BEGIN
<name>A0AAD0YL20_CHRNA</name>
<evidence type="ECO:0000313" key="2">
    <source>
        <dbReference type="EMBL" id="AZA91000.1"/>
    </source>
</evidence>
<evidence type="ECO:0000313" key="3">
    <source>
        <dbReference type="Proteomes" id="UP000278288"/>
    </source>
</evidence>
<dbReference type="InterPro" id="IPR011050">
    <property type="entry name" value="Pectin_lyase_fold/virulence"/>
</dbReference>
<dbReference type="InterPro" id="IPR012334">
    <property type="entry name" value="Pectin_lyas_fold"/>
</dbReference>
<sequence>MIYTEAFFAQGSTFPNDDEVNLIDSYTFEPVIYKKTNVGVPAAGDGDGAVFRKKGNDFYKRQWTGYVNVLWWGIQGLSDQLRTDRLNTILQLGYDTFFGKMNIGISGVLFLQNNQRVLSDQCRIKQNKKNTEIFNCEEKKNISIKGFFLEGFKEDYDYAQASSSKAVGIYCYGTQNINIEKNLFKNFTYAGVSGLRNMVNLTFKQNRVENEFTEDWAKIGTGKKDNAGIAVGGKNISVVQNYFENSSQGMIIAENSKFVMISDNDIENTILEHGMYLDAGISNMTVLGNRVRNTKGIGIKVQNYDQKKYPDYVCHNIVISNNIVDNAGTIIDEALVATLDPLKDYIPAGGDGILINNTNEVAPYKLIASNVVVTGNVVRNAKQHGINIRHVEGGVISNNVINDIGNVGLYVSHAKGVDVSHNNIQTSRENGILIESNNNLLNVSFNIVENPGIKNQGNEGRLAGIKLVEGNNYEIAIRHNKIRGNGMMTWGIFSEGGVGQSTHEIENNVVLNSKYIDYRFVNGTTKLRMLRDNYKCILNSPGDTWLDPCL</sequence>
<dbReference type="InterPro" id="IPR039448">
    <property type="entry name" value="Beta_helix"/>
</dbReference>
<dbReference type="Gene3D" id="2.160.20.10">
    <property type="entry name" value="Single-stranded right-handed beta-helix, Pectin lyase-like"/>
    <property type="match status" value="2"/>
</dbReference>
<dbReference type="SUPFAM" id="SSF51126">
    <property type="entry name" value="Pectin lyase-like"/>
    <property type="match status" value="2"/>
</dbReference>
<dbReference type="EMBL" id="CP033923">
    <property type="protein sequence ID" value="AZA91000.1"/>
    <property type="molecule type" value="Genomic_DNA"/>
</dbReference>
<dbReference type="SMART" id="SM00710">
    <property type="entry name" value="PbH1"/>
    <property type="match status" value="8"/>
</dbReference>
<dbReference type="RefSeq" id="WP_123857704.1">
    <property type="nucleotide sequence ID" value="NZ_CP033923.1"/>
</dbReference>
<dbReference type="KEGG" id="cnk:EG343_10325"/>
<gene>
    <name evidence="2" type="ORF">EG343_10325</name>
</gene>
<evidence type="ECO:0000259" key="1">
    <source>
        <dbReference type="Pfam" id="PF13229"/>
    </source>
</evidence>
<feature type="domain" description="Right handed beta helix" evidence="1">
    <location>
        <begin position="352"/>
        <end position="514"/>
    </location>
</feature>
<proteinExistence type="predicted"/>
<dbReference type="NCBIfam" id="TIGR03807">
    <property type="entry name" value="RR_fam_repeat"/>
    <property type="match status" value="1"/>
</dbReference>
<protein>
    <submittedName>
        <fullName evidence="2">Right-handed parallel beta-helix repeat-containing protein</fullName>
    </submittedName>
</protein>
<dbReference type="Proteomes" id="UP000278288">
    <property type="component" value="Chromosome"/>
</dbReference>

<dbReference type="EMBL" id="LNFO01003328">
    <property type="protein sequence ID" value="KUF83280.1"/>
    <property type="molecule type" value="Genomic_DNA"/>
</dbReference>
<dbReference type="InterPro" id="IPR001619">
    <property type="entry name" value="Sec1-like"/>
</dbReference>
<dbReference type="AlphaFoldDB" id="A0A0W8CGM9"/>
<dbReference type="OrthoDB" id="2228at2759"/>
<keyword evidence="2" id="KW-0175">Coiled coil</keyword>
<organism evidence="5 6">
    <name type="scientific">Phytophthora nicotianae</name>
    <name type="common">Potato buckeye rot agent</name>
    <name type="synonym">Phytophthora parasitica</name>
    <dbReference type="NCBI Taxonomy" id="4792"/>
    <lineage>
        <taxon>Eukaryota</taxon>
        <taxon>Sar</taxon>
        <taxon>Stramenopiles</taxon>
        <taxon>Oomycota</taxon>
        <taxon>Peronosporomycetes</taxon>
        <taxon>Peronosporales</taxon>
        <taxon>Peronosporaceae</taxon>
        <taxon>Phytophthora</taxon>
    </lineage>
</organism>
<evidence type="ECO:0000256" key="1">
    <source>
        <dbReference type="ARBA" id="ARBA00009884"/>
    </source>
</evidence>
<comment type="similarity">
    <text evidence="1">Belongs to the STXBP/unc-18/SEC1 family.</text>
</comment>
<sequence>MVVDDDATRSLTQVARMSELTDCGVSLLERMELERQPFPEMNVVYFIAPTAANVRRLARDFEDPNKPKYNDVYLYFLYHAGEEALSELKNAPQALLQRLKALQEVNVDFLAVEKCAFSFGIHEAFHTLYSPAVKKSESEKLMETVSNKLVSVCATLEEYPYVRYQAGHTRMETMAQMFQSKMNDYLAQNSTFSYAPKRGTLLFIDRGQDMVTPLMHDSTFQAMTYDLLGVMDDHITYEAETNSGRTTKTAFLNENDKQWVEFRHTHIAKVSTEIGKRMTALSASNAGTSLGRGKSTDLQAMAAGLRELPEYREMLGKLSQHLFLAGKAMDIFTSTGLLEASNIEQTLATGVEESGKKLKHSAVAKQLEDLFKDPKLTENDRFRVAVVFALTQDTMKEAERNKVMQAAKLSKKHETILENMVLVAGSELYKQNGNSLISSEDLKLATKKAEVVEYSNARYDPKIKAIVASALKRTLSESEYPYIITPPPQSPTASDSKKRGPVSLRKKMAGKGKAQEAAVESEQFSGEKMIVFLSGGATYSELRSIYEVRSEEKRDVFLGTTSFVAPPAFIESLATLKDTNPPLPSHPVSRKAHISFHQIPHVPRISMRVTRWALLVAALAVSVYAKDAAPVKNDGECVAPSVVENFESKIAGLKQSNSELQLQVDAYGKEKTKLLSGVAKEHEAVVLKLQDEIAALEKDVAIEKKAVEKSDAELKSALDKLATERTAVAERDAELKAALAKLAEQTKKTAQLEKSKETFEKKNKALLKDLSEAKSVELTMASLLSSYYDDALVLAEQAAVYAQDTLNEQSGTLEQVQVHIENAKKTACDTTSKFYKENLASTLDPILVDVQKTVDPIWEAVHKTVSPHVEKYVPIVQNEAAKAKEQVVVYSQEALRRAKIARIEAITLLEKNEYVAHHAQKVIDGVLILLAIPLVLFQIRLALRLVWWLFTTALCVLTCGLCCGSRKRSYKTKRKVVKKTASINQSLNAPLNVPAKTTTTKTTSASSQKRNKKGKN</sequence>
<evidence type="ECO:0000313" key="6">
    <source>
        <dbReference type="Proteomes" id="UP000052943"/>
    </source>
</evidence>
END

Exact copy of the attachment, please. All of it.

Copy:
<name>A0AAD0YL20_CHRNA</name>
<evidence type="ECO:0000313" key="2">
    <source>
        <dbReference type="EMBL" id="AZA91000.1"/>
    </source>
</evidence>
<evidence type="ECO:0000313" key="3">
    <source>
        <dbReference type="Proteomes" id="UP000278288"/>
    </source>
</evidence>
<dbReference type="InterPro" id="IPR011050">
    <property type="entry name" value="Pectin_lyase_fold/virulence"/>
</dbReference>
<dbReference type="InterPro" id="IPR012334">
    <property type="entry name" value="Pectin_lyas_fold"/>
</dbReference>
<sequence>MIYTEAFFAQGSTFPNDDEVNLIDSYTFEPVIYKKTNVGVPAAGDGDGAVFRKKGNDFYKRQWTGYVNVLWWGIQGLSDQLRTDRLNTILQLGYDTFFGKMNIGISGVLFLQNNQRVLSDQCRIKQNKKNTEIFNCEEKKNISIKGFFLEGFKEDYDYAQASSSKAVGIYCYGTQNINIEKNLFKNFTYAGVSGLRNMVNLTFKQNRVENEFTEDWAKIGTGKKDNAGIAVGGKNISVVQNYFENSSQGMIIAENSKFVMISDNDIENTILEHGMYLDAGISNMTVLGNRVRNTKGIGIKVQNYDQKKYPDYVCHNIVISNNIVDNAGTIIDEALVATLDPLKDYIPAGGDGILINNTNEVAPYKLIASNVVVTGNVVRNAKQHGINIRHVEGGVISNNVINDIGNVGLYVSHAKGVDVSHNNIQTSRENGILIESNNNLLNVSFNIVENPGIKNQGNEGRLAGIKLVEGNNYEIAIRHNKIRGNGMMTWGIFSEGGVGQSTHEIENNVVLNSKYIDYRFVNGTTKLRMLRDNYKCILNSPGDTWLDPCL</sequence>
<dbReference type="InterPro" id="IPR039448">
    <property type="entry name" value="Beta_helix"/>
</dbReference>
<dbReference type="Gene3D" id="2.160.20.10">
    <property type="entry name" value="Single-stranded right-handed beta-helix, Pectin lyase-like"/>
    <property type="match status" value="2"/>
</dbReference>
<dbReference type="SUPFAM" id="SSF51126">
    <property type="entry name" value="Pectin lyase-like"/>
    <property type="match status" value="2"/>
</dbReference>
<dbReference type="EMBL" id="CP033923">
    <property type="protein sequence ID" value="AZA91000.1"/>
    <property type="molecule type" value="Genomic_DNA"/>
</dbReference>
<dbReference type="SMART" id="SM00710">
    <property type="entry name" value="PbH1"/>
    <property type="match status" value="8"/>
</dbReference>
<dbReference type="RefSeq" id="WP_123857704.1">
    <property type="nucleotide sequence ID" value="NZ_CP033923.1"/>
</dbReference>
<dbReference type="KEGG" id="cnk:EG343_10325"/>
<gene>
    <name evidence="2" type="ORF">EG343_10325</name>
</gene>
<evidence type="ECO:0000259" key="1">
    <source>
        <dbReference type="Pfam" id="PF13229"/>
    </source>
</evidence>
<feature type="domain" description="Right handed beta helix" evidence="1">
    <location>
        <begin position="352"/>
        <end position="514"/>
    </location>
</feature>
<proteinExistence type="predicted"/>
<dbReference type="NCBIfam" id="TIGR03807">
    <property type="entry name" value="RR_fam_repeat"/>
    <property type="match status" value="1"/>
</dbReference>
<protein>
    <submittedName>
        <fullName evidence="2">Right-handed parallel beta-helix repeat-containing protein</fullName>
    </submittedName>
</protein>
<dbReference type="Proteomes" id="UP000278288">
    <property type="component" value="Chromosome"/>
</dbReference>

<dbReference type="EMBL" id="LNFO01003328">
    <property type="protein sequence ID" value="KUF83280.1"/>
    <property type="molecule type" value="Genomic_DNA"/>
</dbReference>
<dbReference type="InterPro" id="IPR001619">
    <property type="entry name" value="Sec1-like"/>
</dbReference>
<dbReference type="AlphaFoldDB" id="A0A0W8CGM9"/>
<dbReference type="OrthoDB" id="2228at2759"/>
<keyword evidence="2" id="KW-0175">Coiled coil</keyword>
<organism evidence="5 6">
    <name type="scientific">Phytophthora nicotianae</name>
    <name type="common">Potato buckeye rot agent</name>
    <name type="synonym">Phytophthora parasitica</name>
    <dbReference type="NCBI Taxonomy" id="4792"/>
    <lineage>
        <taxon>Eukaryota</taxon>
        <taxon>Sar</taxon>
        <taxon>Stramenopiles</taxon>
        <taxon>Oomycota</taxon>
        <taxon>Peronosporomycetes</taxon>
        <taxon>Peronosporales</taxon>
        <taxon>Peronosporaceae</taxon>
        <taxon>Phytophthora</taxon>
    </lineage>
</organism>
<evidence type="ECO:0000256" key="1">
    <source>
        <dbReference type="ARBA" id="ARBA00009884"/>
    </source>
</evidence>
<comment type="similarity">
    <text evidence="1">Belongs to the STXBP/unc-18/SEC1 family.</text>
</comment>
<sequence>MVVDDDATRSLTQVARMSELTDCGVSLLERMELERQPFPEMNVVYFIAPTAANVRRLARDFEDPNKPKYNDVYLYFLYHAGEEALSELKNAPQALLQRLKALQEVNVDFLAVEKCAFSFGIHEAFHTLYSPAVKKSESEKLMETVSNKLVSVCATLEEYPYVRYQAGHTRMETMAQMFQSKMNDYLAQNSTFSYAPKRGTLLFIDRGQDMVTPLMHDSTFQAMTYDLLGVMDDHITYEAETNSGRTTKTAFLNENDKQWVEFRHTHIAKVSTEIGKRMTALSASNAGTSLGRGKSTDLQAMAAGLRELPEYREMLGKLSQHLFLAGKAMDIFTSTGLLEASNIEQTLATGVEESGKKLKHSAVAKQLEDLFKDPKLTENDRFRVAVVFALTQDTMKEAERNKVMQAAKLSKKHETILENMVLVAGSELYKQNGNSLISSEDLKLATKKAEVVEYSNARYDPKIKAIVASALKRTLSESEYPYIITPPPQSPTASDSKKRGPVSLRKKMAGKGKAQEAAVESEQFSGEKMIVFLSGGATYSELRSIYEVRSEEKRDVFLGTTSFVAPPAFIESLATLKDTNPPLPSHPVSRKAHISFHQIPHVPRISMRVTRWALLVAALAVSVYAKDAAPVKNDGECVAPSVVENFESKIAGLKQSNSELQLQVDAYGKEKTKLLSGVAKEHEAVVLKLQDEIAALEKDVAIEKKAVEKSDAELKSALDKLATERTAVAERDAELKAALAKLAEQTKKTAQLEKSKETFEKKNKALLKDLSEAKSVELTMASLLSSYYDDALVLAEQAAVYAQDTLNEQSGTLEQVQVHIENAKKTACDTTSKFYKENLASTLDPILVDVQKTVDPIWEAVHKTVSPHVEKYVPIVQNEAAKAKEQVVVYSQEALRRAKIARIEAITLLEKNEYVAHHAQKVIDGVLILLAIPLVLFQIRLALRLVWWLFTTALCVLTCGLCCGSRKRSYKTKRKVVKKTASINQSLNAPLNVPAKTTTTKTTSASSQKRNKKGKN</sequence>
<evidence type="ECO:0000313" key="6">
    <source>
        <dbReference type="Proteomes" id="UP000052943"/>
    </source>
</evidence>